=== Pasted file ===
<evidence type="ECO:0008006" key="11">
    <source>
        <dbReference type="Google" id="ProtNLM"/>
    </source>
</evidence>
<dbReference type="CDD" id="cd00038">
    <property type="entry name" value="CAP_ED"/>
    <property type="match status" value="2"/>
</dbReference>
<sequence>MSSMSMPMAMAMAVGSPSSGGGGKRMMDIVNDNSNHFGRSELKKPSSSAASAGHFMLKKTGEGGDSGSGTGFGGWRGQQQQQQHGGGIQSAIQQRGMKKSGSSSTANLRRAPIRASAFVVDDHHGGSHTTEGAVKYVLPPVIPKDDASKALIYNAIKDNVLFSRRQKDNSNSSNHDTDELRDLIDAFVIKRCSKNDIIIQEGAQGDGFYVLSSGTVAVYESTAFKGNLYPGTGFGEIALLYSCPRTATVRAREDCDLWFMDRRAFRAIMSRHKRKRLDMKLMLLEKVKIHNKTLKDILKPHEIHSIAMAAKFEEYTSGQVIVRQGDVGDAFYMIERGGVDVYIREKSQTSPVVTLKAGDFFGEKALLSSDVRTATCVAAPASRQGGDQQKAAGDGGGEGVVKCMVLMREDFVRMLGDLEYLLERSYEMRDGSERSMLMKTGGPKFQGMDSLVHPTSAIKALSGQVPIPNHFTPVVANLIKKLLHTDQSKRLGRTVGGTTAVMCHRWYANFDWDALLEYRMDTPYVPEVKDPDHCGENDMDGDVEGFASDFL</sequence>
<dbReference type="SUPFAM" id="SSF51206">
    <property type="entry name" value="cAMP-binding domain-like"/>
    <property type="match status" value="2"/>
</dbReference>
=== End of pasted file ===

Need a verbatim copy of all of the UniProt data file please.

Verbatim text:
<evidence type="ECO:0008006" key="11">
    <source>
        <dbReference type="Google" id="ProtNLM"/>
    </source>
</evidence>
<dbReference type="CDD" id="cd00038">
    <property type="entry name" value="CAP_ED"/>
    <property type="match status" value="2"/>
</dbReference>
<sequence>MSSMSMPMAMAMAVGSPSSGGGGKRMMDIVNDNSNHFGRSELKKPSSSAASAGHFMLKKTGEGGDSGSGTGFGGWRGQQQQQQHGGGIQSAIQQRGMKKSGSSSTANLRRAPIRASAFVVDDHHGGSHTTEGAVKYVLPPVIPKDDASKALIYNAIKDNVLFSRRQKDNSNSSNHDTDELRDLIDAFVIKRCSKNDIIIQEGAQGDGFYVLSSGTVAVYESTAFKGNLYPGTGFGEIALLYSCPRTATVRAREDCDLWFMDRRAFRAIMSRHKRKRLDMKLMLLEKVKIHNKTLKDILKPHEIHSIAMAAKFEEYTSGQVIVRQGDVGDAFYMIERGGVDVYIREKSQTSPVVTLKAGDFFGEKALLSSDVRTATCVAAPASRQGGDQQKAAGDGGGEGVVKCMVLMREDFVRMLGDLEYLLERSYEMRDGSERSMLMKTGGPKFQGMDSLVHPTSAIKALSGQVPIPNHFTPVVANLIKKLLHTDQSKRLGRTVGGTTAVMCHRWYANFDWDALLEYRMDTPYVPEVKDPDHCGENDMDGDVEGFASDFL</sequence>
<dbReference type="SUPFAM" id="SSF51206">
    <property type="entry name" value="cAMP-binding domain-like"/>
    <property type="match status" value="2"/>
</dbReference>